Bull Tackle Feed in Lexington Nebraska sponsors this weekly report. This week we hear from Neal on his mineral products.
Here’s the audio recap of the report.
For the week ending January 15th the Midwest sheep and goat market ticked higher for the second week of 2022. There were no sharp increases, but all classes of sheep and goats were at least steady if not $15-$20/cwt higher. Replacement stock especially in the goats seemed to bring a nice premium. Centennial Livestock in Colorado, Kalona Iowa, and Columbus Nebraska all sold quality 150 pound does for $340-$390/head. Sioux Falls Livestock sold 50 head of 2-4 yr old wool ewes weighing 216 pounds for $450/hd. The replacement and stocker market is being driven by a strong slaughter market with Kalona Iowa again getting $4.65/lb on 63 pound wool lambs. Hamilton Texas saw light weight goat kids 35-40lbs bring upwards of $5.50 and Centennial in Colorado sold 30 52 lb wethers for just shy of $5/lb or $256/hd. With prices again strong replacement quality stock going into slaughter is also not slowing down. That could continue to leave the market in short supply in the near future with limited numbers of quality females going back into the breeding herd. Talking with one producer after the Colby sale he noted that due to strong cull prices it actually cash flowed better for him to liquidate part of his club ewe herd and focus primarily on his commercial flock. Dry conditions could also force some liquidation in some herds if spring moisture doesn’t pan out to build back pastures.That could cause a temporary pullback on the market with too much supply, but it would quickly work itself out and leave lower supply for future demand. This all points towards a fairly steady market to come, but as we have talked before if consumer demand drops the market could still fall from it’s currently strong prices.
On the retail front USDA data was not yet updated for this week so it still shows data starting off the new year. For the first week in January the lamb cuts retail activity index was 47.47% lower. The roast ads were mostly steady while chops ad space were sharply lower. Lamb features ad space for Boneless Leg and Ground Lamb from prior week were higher. Looking at updated beef, pork and chicken retail reports, the beef and chicken retail activity index dropped slightly in the second week of the new year. Special rates rose slightly week to week for pork, but were still below a year ago. These pieces of data give us some insight that it’s likely lamb did not see much change at the meat counter this previous week. It’s also not being pressured by cheaper proteins after the holidays. Other retail sales data did drop in December which analysts didn’t expect for the most part. Some economists point to shoppers buying early for Christmas to ensure delivery hurting those sales. Hopefully that means the budget is less impacted by Christmas purchases. Leaving more for their favorite protein.
For Ethnic holidays we have Chinese new year February 1st, Passover coming April 15-23rd, Ramadan April 2nd – May 1st, Roman Easter April 17th, and Greek Easter April 24th.
Other commodity markets were mixed throughout the week once again. The grain market is torn between supply buyers and demand sellers. South America became the center of supply concern with CONAB and USDA lowering their corn and soybean production estimates. Drought continues across major portions of Argentina and Brazil’s crop growing regions. That saw sharp drops in crop condition ratings. The drought is even dropping river levels and hindering Argentina shipping their grain out of the country. These issues drove buyers, but export sales and shipment data brought demand sellers back to the market. The WASDE report out on Wednesday showed that the US has plentiful grain stocks for the time being and is set for a fairly large corp in 2022. For livestock feeders this could set up a range bound market that helps to make input costs more outlined and defined for the near term. Data for grain traders will not be quiet until February.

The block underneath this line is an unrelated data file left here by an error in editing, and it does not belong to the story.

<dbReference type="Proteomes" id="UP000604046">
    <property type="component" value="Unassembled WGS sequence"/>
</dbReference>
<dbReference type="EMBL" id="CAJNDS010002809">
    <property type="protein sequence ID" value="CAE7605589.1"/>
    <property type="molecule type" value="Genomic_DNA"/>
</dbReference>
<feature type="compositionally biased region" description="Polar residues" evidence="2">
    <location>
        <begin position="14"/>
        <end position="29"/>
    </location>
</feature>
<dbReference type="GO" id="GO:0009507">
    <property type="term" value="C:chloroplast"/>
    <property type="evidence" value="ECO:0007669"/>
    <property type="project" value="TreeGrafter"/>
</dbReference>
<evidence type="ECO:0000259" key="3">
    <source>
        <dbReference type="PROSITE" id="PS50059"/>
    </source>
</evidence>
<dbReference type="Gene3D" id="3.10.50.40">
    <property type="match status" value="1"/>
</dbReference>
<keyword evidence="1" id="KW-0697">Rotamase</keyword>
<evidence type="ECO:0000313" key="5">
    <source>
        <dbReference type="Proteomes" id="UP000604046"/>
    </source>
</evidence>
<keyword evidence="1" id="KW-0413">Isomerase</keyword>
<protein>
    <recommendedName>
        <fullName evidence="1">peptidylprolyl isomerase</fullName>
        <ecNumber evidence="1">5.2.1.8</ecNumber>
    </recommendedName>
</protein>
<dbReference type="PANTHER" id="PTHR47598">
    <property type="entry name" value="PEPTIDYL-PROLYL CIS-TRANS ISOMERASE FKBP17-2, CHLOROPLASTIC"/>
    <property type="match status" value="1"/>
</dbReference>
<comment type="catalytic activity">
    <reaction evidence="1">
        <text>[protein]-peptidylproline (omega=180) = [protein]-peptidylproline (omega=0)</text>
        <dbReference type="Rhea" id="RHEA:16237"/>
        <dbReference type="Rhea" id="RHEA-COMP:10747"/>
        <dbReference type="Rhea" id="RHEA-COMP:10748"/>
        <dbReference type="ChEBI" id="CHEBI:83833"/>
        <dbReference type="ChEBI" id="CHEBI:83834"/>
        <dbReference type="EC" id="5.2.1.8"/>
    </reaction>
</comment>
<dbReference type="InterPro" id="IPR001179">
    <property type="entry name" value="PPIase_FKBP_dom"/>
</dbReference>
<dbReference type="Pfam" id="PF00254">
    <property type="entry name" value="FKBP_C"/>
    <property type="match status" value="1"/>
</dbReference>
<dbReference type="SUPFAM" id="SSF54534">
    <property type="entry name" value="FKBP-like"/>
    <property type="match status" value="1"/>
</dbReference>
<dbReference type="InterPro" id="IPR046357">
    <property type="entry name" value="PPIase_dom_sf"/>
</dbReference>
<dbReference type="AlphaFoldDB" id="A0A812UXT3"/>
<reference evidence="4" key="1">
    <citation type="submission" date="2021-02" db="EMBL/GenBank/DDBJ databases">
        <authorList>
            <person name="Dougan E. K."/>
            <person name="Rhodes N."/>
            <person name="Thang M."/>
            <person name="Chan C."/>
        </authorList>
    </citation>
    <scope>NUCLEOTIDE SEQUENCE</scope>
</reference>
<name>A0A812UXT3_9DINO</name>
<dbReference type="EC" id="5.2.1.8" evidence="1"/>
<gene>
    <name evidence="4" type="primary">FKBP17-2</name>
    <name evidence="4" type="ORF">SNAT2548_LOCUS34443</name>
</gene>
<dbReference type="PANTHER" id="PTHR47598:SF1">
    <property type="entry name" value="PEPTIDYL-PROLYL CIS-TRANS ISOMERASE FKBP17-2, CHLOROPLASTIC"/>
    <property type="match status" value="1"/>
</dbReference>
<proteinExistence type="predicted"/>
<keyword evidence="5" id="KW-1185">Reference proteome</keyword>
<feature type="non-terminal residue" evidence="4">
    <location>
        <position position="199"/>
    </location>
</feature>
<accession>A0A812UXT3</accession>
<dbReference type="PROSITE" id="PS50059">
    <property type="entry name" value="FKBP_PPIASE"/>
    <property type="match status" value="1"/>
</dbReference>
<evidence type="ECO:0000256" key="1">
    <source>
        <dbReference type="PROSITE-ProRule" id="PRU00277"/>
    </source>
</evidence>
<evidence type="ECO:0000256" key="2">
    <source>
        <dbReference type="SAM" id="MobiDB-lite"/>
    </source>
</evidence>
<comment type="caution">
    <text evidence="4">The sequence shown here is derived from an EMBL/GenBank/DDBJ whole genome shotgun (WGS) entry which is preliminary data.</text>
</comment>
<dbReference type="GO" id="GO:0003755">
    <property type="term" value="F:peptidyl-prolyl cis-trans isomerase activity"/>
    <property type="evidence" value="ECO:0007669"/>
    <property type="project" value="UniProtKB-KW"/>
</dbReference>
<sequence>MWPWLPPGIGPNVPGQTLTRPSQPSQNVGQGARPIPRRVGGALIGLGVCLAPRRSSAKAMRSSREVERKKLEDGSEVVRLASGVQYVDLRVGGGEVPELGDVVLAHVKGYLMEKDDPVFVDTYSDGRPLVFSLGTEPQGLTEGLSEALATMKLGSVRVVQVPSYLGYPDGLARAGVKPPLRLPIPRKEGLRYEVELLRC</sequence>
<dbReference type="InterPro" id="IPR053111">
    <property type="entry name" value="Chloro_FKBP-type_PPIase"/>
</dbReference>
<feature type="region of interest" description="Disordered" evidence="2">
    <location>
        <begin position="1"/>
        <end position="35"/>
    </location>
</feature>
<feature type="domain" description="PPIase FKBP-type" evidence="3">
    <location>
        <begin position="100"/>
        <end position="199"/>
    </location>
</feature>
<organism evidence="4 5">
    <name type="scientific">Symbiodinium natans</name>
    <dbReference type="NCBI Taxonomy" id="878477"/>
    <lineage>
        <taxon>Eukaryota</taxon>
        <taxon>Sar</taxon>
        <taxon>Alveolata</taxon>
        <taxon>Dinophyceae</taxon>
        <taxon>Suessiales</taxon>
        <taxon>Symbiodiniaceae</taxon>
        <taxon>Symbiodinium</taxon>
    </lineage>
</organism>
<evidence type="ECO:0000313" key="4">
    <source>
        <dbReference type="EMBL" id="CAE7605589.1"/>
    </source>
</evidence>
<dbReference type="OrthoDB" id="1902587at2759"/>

The hay market in Nebraska, Kansas, Iowa and South Dakota did little this past week. Prices and movement were essentially steady. There were actually a few notes of softer prices in Kansas and South Dakota as temps warmed back up and need for supplemental feed declined. For many ranchers livestock are still on pasture with little snow cover or crop residue and the need for hay isn’t as strong as it might be in a colder snowier winter. The lingering concern there is that unless moisture recharges the soil in the spring it could be a very dry summer with need for supplemental feed. Hay cuttings would also be lighter in that scenario.
Lamb slaughter this week through Saturday was estimated at 33,000 head. That is 2,000 head less than last week and 3,000 head less than last year. Labor shortages continue to impact slaughter for all livestock. Goat slaughter under federal inspection this week was estimated at 10,589 head. Lamb production started the year off at 2.1 million pounds which is pretty standard. Live lamb weights were 125 pounds this week with dressed weights of 63 pounds. That is within a couple pounds of the previous week and year.
Here is a regional price range from all sales in the report.
40-70 lbs $280-$465/cwt
70 lbs & up $190-$370/cwt
20-40 lbs $340-$450/cwt
40-70 lbs $325-$460/cwt
70 lbs and up $240-$385/cwt
Hair Rams $170-$260/cwt
20-40 lbs $240-$550/cwt
40-70 lbs $300-$490/cwt
70 lbs & up $275-$425/cwt
Slaughter medium-fleshy $200-$325/hd